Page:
Choosing a product is largely an emotional process. The subject of Pieter Desmet’s research project was to try to unravel this relationship between product and emotion. Along with his research, he also developed a Product-Emotion meter (PrEmo) with which emotions towards a product can be measured. Desmet will defend his thesis on Tuesday 25 June at TU Delft.
Emotions can, for example, lead us to drive a certain car or use a certain brand of toothpaste. Producers and developers of products are definitely aware of this fact. The result is that more and more producers are encouraging designers to manipulate the emotional impact of their designs. Desmet: “Often in design practice though, these emotions are seen as elusive and hard to influence. I have therefore tried to better define the concept of emotions and to apply this in an instrument that can help designers in their design process.” According to Desmet, it’s all about ‘designing emotions.’
Desmet first tried to unravel the concept of emotions for himself. “It is a very elusive phenomenon,” says Desmet, “but I was able to find out that emotions toward products are in fact real emotions. By real, I mean that these same emotions can also be found in the relational part of peoples’ lives.” Moreover, Desmet showed that emotions linked to products must be in the interest of the buyer. Desmet: “A person who feels drawn to a certain car has certain interests in the use or possession of that car: status or aesthetic pleasure, for example.”
Maarten van der Sanden | alfa
A new method for the 3-D printing of living tissues
16.08.2017 | University of Oxford
Bergamotene - alluring and lethal for Manduca sexta
21.04.2017 | Max-Planck-Institut für chemische Ökologie
Our brains house extremely complex neuronal circuits, whose detailed structures are still largely unknown. This is especially true for the so-called cerebral cortex of mammals, where among other things vision, thoughts or spatial orientation are being computed. Here the rules by which nerve cells are connected to each other are only partly understood. A team of scientists around Moritz Helmstaedter at the Frankfiurt Max Planck Institute for Brain Research and Helene Schmidt (Humboldt University in Berlin) have now discovered a surprisingly precise nerve cell connectivity pattern in the part of the cerebral cortex that is responsible for orienting the individual animal or human in space.
The researchers report online in Nature (Schmidt et al., 2017. Axonal synapse sorting in medial entorhinal cortex, DOI: 10.1038/nature24005) that synapses in...
Whispering gallery mode (WGM) resonators are used to make tiny micro-lasers, sensors, switches, routers and other devices. These tiny structures rely on a...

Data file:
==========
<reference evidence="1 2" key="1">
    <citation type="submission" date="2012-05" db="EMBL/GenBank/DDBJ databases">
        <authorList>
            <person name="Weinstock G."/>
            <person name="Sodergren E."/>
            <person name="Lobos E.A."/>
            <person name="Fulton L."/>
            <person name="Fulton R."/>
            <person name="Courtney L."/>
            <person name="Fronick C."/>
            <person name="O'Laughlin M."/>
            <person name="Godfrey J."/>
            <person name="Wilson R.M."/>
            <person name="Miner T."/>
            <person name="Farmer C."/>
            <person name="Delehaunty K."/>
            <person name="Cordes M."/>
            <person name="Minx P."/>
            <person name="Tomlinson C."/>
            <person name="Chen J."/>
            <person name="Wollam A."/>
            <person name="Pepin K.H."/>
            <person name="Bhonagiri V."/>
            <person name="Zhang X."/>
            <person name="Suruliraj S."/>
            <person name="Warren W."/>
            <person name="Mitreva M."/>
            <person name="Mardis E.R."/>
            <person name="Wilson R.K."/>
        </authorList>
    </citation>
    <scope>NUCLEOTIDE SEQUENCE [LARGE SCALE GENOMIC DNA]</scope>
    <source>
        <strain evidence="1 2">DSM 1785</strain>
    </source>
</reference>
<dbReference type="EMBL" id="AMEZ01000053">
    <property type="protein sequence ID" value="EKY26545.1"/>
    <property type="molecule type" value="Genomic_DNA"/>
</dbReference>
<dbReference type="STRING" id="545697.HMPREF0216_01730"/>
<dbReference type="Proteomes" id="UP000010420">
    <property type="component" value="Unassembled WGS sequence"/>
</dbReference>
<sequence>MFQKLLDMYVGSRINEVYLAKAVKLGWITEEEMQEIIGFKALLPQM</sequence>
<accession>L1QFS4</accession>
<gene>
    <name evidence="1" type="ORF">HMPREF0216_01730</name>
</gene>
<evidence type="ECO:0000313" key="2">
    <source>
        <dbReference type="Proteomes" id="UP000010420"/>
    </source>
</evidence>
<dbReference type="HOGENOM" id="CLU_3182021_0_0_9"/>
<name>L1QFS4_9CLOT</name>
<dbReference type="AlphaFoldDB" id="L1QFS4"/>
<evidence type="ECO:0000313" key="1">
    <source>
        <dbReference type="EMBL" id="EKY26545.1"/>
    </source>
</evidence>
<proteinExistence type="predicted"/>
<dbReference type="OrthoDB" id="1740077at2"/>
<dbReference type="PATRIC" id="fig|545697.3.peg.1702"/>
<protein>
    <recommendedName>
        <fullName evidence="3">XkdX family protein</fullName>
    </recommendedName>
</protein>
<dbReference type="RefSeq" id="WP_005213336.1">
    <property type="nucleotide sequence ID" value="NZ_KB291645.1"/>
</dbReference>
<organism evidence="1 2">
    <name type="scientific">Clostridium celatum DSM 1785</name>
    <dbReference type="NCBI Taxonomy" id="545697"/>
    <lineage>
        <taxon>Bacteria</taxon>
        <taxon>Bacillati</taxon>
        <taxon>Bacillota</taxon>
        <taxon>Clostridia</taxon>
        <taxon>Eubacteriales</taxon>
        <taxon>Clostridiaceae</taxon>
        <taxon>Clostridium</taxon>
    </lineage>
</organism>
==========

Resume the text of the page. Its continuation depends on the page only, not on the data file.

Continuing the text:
Using ultrafast flashes of laser and x-ray radiation, scientists at the Max Planck Institute of Quantum Optics (Garching, Germany) took snapshots of the briefest electron motion inside a solid material to date. The electron motion lasted only 750 billionths of the billionth of a second before it fainted, setting a new record of human capability to capture ultrafast processes inside solids!
When x-rays shine onto solid materials or large molecules, an electron is pushed away from its original place near the nucleus of the atom, leaving a hole...
For the first time, physicists have successfully imaged spiral magnetic ordering in a multiferroic material. These materials are considered highly promising candidates for future data storage media. The researchers were able to prove their findings using unique quantum sensors that were developed at Basel University and that can analyze electromagnetic fields on the nanometer scale. The results – obtained by scientists from the University of Basel’s Department of Physics, the Swiss Nanoscience Institute, the University of Montpellier and several laboratories from University Paris-Saclay – were recently published in the journal Nature.
Multiferroics are materials that simultaneously react to electric and magnetic fields. These two properties are rarely found together, and their combined...
MBM ScienceBridge GmbH successfully negotiated a license agreement between University Medical Center Göttingen (UMG) and the biotech company Tissue Systems Holding GmbH about commercial use of a multi-well tissue plate for automated and reliable tissue engineering & drug testing.
MBM ScienceBridge GmbH successfully negotiated a license agreement between University Medical Center Göttingen (UMG) and the biotech company Tissue Systems...
19.09.2017 | Event News
12.09.2017 | Event News
06.09.2017 | Event News
21.09.2017 | Physics and Astronomy
21.09.2017 | Life Sciences
21.09.2017 | Health and Medicine